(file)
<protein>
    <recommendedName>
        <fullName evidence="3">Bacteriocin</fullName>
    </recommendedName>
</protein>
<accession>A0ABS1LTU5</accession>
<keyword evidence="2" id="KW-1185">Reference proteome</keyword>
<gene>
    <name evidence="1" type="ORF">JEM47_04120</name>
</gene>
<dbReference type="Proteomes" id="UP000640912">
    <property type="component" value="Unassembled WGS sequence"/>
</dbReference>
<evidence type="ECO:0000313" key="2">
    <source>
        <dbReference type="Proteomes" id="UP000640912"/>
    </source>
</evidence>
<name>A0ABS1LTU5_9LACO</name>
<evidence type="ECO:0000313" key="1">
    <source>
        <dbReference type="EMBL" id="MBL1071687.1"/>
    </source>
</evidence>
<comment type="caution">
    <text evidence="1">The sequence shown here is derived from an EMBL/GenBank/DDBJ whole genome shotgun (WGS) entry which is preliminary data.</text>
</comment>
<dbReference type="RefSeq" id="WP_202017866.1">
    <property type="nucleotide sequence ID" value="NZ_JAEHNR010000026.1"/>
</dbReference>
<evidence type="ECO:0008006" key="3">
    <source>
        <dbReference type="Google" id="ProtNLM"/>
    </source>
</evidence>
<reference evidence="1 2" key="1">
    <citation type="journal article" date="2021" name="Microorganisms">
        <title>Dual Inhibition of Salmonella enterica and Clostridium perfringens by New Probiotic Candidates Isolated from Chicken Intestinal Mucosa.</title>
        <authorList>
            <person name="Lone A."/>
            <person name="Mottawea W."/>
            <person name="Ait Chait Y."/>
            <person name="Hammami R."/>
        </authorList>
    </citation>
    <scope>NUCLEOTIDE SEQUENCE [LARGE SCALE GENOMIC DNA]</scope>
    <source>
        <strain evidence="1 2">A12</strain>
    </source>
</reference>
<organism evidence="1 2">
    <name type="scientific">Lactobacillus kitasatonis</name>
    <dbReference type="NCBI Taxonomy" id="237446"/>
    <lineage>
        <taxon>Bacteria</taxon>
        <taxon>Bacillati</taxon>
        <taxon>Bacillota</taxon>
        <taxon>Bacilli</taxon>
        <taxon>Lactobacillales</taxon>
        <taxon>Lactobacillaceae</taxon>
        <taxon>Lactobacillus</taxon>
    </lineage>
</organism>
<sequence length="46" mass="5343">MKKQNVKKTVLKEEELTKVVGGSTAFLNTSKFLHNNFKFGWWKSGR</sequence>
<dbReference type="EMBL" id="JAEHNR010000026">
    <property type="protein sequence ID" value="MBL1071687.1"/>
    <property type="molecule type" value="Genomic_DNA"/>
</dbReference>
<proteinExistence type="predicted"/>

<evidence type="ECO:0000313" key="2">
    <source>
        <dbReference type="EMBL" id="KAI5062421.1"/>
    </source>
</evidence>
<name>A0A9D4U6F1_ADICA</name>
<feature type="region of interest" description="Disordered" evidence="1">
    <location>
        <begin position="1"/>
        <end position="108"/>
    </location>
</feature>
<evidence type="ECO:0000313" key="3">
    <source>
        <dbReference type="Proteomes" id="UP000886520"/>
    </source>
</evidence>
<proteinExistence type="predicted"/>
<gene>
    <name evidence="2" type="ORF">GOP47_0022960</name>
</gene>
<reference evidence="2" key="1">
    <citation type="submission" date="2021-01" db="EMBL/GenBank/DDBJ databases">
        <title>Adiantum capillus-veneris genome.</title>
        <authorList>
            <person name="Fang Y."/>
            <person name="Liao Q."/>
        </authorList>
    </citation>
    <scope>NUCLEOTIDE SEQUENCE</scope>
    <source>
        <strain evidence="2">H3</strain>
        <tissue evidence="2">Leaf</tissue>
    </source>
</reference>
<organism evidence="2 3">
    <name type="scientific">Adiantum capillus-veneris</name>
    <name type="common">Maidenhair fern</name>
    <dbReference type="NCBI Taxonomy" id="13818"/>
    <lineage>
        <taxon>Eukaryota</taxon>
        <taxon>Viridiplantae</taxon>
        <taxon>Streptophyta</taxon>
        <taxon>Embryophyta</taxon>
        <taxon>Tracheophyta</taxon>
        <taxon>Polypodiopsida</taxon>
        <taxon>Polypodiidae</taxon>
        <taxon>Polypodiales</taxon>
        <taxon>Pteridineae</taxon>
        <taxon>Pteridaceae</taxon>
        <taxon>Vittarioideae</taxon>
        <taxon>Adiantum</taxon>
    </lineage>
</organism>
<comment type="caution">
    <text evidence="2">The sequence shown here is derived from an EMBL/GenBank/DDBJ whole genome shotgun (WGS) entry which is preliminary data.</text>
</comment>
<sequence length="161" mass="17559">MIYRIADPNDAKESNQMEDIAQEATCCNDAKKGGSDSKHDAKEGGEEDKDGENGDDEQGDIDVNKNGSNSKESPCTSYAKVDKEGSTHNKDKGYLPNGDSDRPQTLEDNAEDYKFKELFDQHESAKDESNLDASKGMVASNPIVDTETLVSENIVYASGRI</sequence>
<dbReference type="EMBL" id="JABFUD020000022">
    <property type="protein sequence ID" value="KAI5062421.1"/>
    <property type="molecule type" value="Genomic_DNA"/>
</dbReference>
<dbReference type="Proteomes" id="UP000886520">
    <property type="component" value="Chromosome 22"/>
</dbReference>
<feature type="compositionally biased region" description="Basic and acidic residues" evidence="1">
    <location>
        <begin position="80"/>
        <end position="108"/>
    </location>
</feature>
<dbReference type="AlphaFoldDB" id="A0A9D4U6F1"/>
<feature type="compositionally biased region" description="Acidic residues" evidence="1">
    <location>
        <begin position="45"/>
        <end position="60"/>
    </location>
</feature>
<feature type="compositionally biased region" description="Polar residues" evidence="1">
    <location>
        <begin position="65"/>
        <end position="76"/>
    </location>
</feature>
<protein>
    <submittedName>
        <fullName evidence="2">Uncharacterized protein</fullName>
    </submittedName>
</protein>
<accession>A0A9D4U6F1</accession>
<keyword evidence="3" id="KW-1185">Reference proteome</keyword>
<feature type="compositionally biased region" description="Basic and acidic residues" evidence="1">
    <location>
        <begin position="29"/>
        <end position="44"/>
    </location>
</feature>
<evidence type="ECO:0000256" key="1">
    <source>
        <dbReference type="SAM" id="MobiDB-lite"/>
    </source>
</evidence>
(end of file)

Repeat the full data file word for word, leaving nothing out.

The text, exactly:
<protein>
    <recommendedName>
        <fullName evidence="3">Bacteriocin</fullName>
    </recommendedName>
</protein>
<accession>A0ABS1LTU5</accession>
<keyword evidence="2" id="KW-1185">Reference proteome</keyword>
<gene>
    <name evidence="1" type="ORF">JEM47_04120</name>
</gene>
<dbReference type="Proteomes" id="UP000640912">
    <property type="component" value="Unassembled WGS sequence"/>
</dbReference>
<evidence type="ECO:0000313" key="2">
    <source>
        <dbReference type="Proteomes" id="UP000640912"/>
    </source>
</evidence>
<name>A0ABS1LTU5_9LACO</name>
<evidence type="ECO:0000313" key="1">
    <source>
        <dbReference type="EMBL" id="MBL1071687.1"/>
    </source>
</evidence>
<comment type="caution">
    <text evidence="1">The sequence shown here is derived from an EMBL/GenBank/DDBJ whole genome shotgun (WGS) entry which is preliminary data.</text>
</comment>
<dbReference type="RefSeq" id="WP_202017866.1">
    <property type="nucleotide sequence ID" value="NZ_JAEHNR010000026.1"/>
</dbReference>
<evidence type="ECO:0008006" key="3">
    <source>
        <dbReference type="Google" id="ProtNLM"/>
    </source>
</evidence>
<reference evidence="1 2" key="1">
    <citation type="journal article" date="2021" name="Microorganisms">
        <title>Dual Inhibition of Salmonella enterica and Clostridium perfringens by New Probiotic Candidates Isolated from Chicken Intestinal Mucosa.</title>
        <authorList>
            <person name="Lone A."/>
            <person name="Mottawea W."/>
            <person name="Ait Chait Y."/>
            <person name="Hammami R."/>
        </authorList>
    </citation>
    <scope>NUCLEOTIDE SEQUENCE [LARGE SCALE GENOMIC DNA]</scope>
    <source>
        <strain evidence="1 2">A12</strain>
    </source>
</reference>
<organism evidence="1 2">
    <name type="scientific">Lactobacillus kitasatonis</name>
    <dbReference type="NCBI Taxonomy" id="237446"/>
    <lineage>
        <taxon>Bacteria</taxon>
        <taxon>Bacillati</taxon>
        <taxon>Bacillota</taxon>
        <taxon>Bacilli</taxon>
        <taxon>Lactobacillales</taxon>
        <taxon>Lactobacillaceae</taxon>
        <taxon>Lactobacillus</taxon>
    </lineage>
</organism>
<sequence length="46" mass="5343">MKKQNVKKTVLKEEELTKVVGGSTAFLNTSKFLHNNFKFGWWKSGR</sequence>
<dbReference type="EMBL" id="JAEHNR010000026">
    <property type="protein sequence ID" value="MBL1071687.1"/>
    <property type="molecule type" value="Genomic_DNA"/>
</dbReference>
<proteinExistence type="predicted"/>

<evidence type="ECO:0000313" key="2">
    <source>
        <dbReference type="EMBL" id="KAI5062421.1"/>
    </source>
</evidence>
<name>A0A9D4U6F1_ADICA</name>
<feature type="region of interest" description="Disordered" evidence="1">
    <location>
        <begin position="1"/>
        <end position="108"/>
    </location>
</feature>
<evidence type="ECO:0000313" key="3">
    <source>
        <dbReference type="Proteomes" id="UP000886520"/>
    </source>
</evidence>
<proteinExistence type="predicted"/>
<gene>
    <name evidence="2" type="ORF">GOP47_0022960</name>
</gene>
<reference evidence="2" key="1">
    <citation type="submission" date="2021-01" db="EMBL/GenBank/DDBJ databases">
        <title>Adiantum capillus-veneris genome.</title>
        <authorList>
            <person name="Fang Y."/>
            <person name="Liao Q."/>
        </authorList>
    </citation>
    <scope>NUCLEOTIDE SEQUENCE</scope>
    <source>
        <strain evidence="2">H3</strain>
        <tissue evidence="2">Leaf</tissue>
    </source>
</reference>
<organism evidence="2 3">
    <name type="scientific">Adiantum capillus-veneris</name>
    <name type="common">Maidenhair fern</name>
    <dbReference type="NCBI Taxonomy" id="13818"/>
    <lineage>
        <taxon>Eukaryota</taxon>
        <taxon>Viridiplantae</taxon>
        <taxon>Streptophyta</taxon>
        <taxon>Embryophyta</taxon>
        <taxon>Tracheophyta</taxon>
        <taxon>Polypodiopsida</taxon>
        <taxon>Polypodiidae</taxon>
        <taxon>Polypodiales</taxon>
        <taxon>Pteridineae</taxon>
        <taxon>Pteridaceae</taxon>
        <taxon>Vittarioideae</taxon>
        <taxon>Adiantum</taxon>
    </lineage>
</organism>
<comment type="caution">
    <text evidence="2">The sequence shown here is derived from an EMBL/GenBank/DDBJ whole genome shotgun (WGS) entry which is preliminary data.</text>
</comment>
<sequence length="161" mass="17559">MIYRIADPNDAKESNQMEDIAQEATCCNDAKKGGSDSKHDAKEGGEEDKDGENGDDEQGDIDVNKNGSNSKESPCTSYAKVDKEGSTHNKDKGYLPNGDSDRPQTLEDNAEDYKFKELFDQHESAKDESNLDASKGMVASNPIVDTETLVSENIVYASGRI</sequence>
<dbReference type="EMBL" id="JABFUD020000022">
    <property type="protein sequence ID" value="KAI5062421.1"/>
    <property type="molecule type" value="Genomic_DNA"/>
</dbReference>
<dbReference type="Proteomes" id="UP000886520">
    <property type="component" value="Chromosome 22"/>
</dbReference>
<feature type="compositionally biased region" description="Basic and acidic residues" evidence="1">
    <location>
        <begin position="80"/>
        <end position="108"/>
    </location>
</feature>
<dbReference type="AlphaFoldDB" id="A0A9D4U6F1"/>
<feature type="compositionally biased region" description="Acidic residues" evidence="1">
    <location>
        <begin position="45"/>
        <end position="60"/>
    </location>
</feature>
<feature type="compositionally biased region" description="Polar residues" evidence="1">
    <location>
        <begin position="65"/>
        <end position="76"/>
    </location>
</feature>
<protein>
    <submittedName>
        <fullName evidence="2">Uncharacterized protein</fullName>
    </submittedName>
</protein>
<accession>A0A9D4U6F1</accession>
<keyword evidence="3" id="KW-1185">Reference proteome</keyword>
<feature type="compositionally biased region" description="Basic and acidic residues" evidence="1">
    <location>
        <begin position="29"/>
        <end position="44"/>
    </location>
</feature>
<evidence type="ECO:0000256" key="1">
    <source>
        <dbReference type="SAM" id="MobiDB-lite"/>
    </source>
</evidence>